2 March 2011Time: 1:00 - 2:00pm
Venue: FB 4.04/08 (Francis Bancroft Building Levele 4), Mile End
Abstract: In this seminar, Dr Edwards examines the geo-political and international spatial aspects of human rights (HR), using a purpose-designed data-set. Applying empirical tools from the trade literature, he analyses the impact on a country's HR performance of geographical proximity to its neighbours. Unlike previous studies, his approach treats this as partly endogenous: one country's HR performance will affect its neighbours through a variety of potential geographical spill-over mechanisms. He starts with simple descriptive accounts, using maps and scatter plots, of the geographic history of HR performance. Using a relatively simple spatial-weighting model approach he compares each country's HR performance with what would be predicted by regression on a weighted average of its neighbours' performance (i.e. weightings depending positively on country size, and negatively upon distance), using a cross sectional dataset of one hundred and sixty countries. He uses measures of population size, distance between countries, the existence of land borders, the prevalence of war or ethnic conflict to test the general hypothesis that there may be positive spill-overs between neighbours' human rights performance. This is then extended to derive measures of HR performance relative to economic, social and spatial factors, and to estimate cross-border reaction functions in terms of HR.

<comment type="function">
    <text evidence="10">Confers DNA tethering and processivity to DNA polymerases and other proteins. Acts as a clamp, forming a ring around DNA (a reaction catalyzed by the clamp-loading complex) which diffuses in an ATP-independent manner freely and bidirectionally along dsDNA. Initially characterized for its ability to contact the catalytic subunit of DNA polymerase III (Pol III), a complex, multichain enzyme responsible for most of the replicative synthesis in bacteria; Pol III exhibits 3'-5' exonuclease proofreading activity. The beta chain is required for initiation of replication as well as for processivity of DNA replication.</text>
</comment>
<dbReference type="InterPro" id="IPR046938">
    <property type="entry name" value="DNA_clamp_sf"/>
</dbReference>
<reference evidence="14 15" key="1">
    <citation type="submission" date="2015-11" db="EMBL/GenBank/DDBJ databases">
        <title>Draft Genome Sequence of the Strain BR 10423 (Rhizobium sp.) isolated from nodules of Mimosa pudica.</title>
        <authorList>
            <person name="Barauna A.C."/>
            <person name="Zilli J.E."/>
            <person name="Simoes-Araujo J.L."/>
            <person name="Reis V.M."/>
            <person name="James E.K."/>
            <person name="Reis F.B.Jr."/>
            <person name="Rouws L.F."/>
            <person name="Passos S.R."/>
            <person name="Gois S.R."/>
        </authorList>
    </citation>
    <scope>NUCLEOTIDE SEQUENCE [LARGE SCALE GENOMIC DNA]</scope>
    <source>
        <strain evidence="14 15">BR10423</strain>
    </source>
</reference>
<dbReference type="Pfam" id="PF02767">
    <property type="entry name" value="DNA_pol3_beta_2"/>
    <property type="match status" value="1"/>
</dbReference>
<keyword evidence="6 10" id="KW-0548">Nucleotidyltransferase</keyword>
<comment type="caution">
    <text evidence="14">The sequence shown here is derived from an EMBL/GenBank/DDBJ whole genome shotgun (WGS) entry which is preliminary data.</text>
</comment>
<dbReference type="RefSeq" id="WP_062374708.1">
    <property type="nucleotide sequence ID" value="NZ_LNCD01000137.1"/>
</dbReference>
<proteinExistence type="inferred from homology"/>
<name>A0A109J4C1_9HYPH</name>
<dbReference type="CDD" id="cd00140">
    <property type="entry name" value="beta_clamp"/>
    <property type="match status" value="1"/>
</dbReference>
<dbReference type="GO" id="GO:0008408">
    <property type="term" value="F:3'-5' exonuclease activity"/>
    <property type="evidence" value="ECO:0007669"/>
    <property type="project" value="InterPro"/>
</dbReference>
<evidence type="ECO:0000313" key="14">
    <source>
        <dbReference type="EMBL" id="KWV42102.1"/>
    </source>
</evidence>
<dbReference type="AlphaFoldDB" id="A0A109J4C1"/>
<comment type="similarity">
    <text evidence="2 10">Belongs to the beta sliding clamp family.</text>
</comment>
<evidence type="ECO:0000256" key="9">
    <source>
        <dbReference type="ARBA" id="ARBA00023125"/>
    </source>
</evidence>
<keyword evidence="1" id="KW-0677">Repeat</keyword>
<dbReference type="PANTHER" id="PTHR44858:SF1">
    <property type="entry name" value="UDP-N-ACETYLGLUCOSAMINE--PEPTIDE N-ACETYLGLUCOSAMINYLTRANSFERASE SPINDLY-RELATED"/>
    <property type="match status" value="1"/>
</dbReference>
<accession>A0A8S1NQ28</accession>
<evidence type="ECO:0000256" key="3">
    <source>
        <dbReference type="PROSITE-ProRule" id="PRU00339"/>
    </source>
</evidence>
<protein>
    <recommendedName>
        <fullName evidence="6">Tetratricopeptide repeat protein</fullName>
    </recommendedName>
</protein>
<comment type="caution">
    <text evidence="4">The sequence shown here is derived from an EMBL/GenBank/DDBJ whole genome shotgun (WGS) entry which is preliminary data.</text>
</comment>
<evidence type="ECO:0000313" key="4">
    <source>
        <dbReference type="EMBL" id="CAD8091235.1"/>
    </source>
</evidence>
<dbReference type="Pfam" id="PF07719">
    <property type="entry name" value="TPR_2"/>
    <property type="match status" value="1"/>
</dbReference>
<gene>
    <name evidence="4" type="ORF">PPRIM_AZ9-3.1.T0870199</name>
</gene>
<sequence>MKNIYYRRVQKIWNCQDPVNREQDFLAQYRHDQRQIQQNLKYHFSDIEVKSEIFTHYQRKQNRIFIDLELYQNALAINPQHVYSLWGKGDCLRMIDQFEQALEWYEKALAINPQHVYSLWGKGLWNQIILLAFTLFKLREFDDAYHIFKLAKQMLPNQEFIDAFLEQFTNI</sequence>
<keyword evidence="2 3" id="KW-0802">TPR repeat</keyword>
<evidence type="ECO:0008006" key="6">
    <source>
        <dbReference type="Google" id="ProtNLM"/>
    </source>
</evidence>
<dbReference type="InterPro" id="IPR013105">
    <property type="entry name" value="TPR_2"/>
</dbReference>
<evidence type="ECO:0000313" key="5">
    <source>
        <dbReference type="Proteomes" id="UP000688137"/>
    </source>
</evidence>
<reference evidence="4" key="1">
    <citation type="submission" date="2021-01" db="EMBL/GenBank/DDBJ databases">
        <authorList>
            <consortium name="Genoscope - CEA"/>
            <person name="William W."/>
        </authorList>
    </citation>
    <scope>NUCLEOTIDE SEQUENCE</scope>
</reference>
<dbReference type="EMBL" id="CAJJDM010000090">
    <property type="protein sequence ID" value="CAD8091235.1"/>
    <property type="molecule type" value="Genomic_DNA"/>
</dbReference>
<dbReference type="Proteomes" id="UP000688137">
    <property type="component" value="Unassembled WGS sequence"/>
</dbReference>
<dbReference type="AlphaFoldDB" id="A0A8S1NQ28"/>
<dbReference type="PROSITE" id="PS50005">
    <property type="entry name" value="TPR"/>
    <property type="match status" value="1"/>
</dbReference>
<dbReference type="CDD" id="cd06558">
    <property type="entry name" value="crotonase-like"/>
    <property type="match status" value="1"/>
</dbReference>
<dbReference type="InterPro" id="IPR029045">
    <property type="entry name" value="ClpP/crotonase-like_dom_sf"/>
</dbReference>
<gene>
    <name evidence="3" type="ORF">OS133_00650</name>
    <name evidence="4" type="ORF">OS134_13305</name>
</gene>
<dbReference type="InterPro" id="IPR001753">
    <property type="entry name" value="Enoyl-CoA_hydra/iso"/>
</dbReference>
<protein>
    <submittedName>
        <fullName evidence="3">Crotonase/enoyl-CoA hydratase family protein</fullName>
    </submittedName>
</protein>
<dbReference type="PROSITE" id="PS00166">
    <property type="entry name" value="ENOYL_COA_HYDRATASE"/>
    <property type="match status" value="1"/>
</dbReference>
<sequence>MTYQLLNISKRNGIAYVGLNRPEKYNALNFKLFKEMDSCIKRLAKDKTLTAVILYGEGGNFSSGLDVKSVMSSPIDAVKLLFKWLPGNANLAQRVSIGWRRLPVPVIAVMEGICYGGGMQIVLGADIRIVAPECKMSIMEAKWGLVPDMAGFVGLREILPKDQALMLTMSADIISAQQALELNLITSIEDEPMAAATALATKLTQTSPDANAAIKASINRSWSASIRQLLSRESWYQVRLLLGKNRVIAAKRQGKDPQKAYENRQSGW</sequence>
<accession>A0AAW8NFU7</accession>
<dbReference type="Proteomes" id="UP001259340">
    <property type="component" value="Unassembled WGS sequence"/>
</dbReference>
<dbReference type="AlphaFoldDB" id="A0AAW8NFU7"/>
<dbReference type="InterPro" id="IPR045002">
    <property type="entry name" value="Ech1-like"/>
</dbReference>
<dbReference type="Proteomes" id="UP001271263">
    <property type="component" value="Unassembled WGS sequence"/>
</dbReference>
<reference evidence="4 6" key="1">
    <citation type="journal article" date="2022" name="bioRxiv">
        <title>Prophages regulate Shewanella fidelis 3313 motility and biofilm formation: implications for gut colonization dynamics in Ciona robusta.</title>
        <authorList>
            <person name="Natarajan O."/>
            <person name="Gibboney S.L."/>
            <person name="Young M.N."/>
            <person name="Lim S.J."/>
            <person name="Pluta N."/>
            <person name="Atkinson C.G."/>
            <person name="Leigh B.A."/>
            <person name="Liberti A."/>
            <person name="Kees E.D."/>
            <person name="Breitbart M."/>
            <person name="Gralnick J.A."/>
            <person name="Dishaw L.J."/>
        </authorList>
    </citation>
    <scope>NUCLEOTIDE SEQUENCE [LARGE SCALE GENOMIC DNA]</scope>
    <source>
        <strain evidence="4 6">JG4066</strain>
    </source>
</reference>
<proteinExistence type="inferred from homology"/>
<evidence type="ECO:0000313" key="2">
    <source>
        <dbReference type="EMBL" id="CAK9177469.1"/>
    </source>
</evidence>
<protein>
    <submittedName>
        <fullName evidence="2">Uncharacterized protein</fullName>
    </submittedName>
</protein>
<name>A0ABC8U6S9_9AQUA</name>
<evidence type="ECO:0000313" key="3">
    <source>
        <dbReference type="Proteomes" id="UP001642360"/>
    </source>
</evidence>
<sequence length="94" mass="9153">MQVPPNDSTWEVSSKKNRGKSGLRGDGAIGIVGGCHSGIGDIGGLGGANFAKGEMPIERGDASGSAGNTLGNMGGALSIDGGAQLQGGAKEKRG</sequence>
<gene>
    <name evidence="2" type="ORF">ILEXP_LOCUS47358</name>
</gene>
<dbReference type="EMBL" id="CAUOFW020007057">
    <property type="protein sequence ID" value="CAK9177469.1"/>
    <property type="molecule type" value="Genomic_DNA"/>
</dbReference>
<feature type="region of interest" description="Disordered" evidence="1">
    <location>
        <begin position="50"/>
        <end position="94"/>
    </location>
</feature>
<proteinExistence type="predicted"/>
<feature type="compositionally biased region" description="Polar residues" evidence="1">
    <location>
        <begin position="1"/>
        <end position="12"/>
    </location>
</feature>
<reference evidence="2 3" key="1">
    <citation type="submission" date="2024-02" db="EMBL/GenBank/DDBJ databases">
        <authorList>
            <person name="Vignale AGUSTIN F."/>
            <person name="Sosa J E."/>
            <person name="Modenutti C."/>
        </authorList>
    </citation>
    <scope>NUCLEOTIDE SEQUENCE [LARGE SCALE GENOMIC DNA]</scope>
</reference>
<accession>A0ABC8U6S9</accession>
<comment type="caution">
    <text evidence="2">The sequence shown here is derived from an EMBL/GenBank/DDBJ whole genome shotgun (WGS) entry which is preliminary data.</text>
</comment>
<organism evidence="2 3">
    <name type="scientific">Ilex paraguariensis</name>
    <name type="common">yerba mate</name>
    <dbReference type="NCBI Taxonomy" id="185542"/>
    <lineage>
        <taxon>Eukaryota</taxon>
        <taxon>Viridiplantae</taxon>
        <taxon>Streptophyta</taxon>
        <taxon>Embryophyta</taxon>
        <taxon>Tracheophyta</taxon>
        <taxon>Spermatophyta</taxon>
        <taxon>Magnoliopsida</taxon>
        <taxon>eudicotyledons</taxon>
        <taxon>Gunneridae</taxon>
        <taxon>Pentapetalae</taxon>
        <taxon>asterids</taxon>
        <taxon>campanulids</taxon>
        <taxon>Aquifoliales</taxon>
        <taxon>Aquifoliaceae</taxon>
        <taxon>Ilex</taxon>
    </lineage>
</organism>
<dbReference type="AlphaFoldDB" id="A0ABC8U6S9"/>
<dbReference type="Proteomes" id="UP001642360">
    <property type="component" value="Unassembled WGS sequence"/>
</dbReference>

All are welcome.
This seminar is part of the 'Financial, Economic and Accounting Studies (FEAST)' lunch-time seminar series. For further information, please see http://www.busman.qmul.ac.uk/newsandevents/seminars/44689.html or contact Dr Sushanta Mallick email@example.com .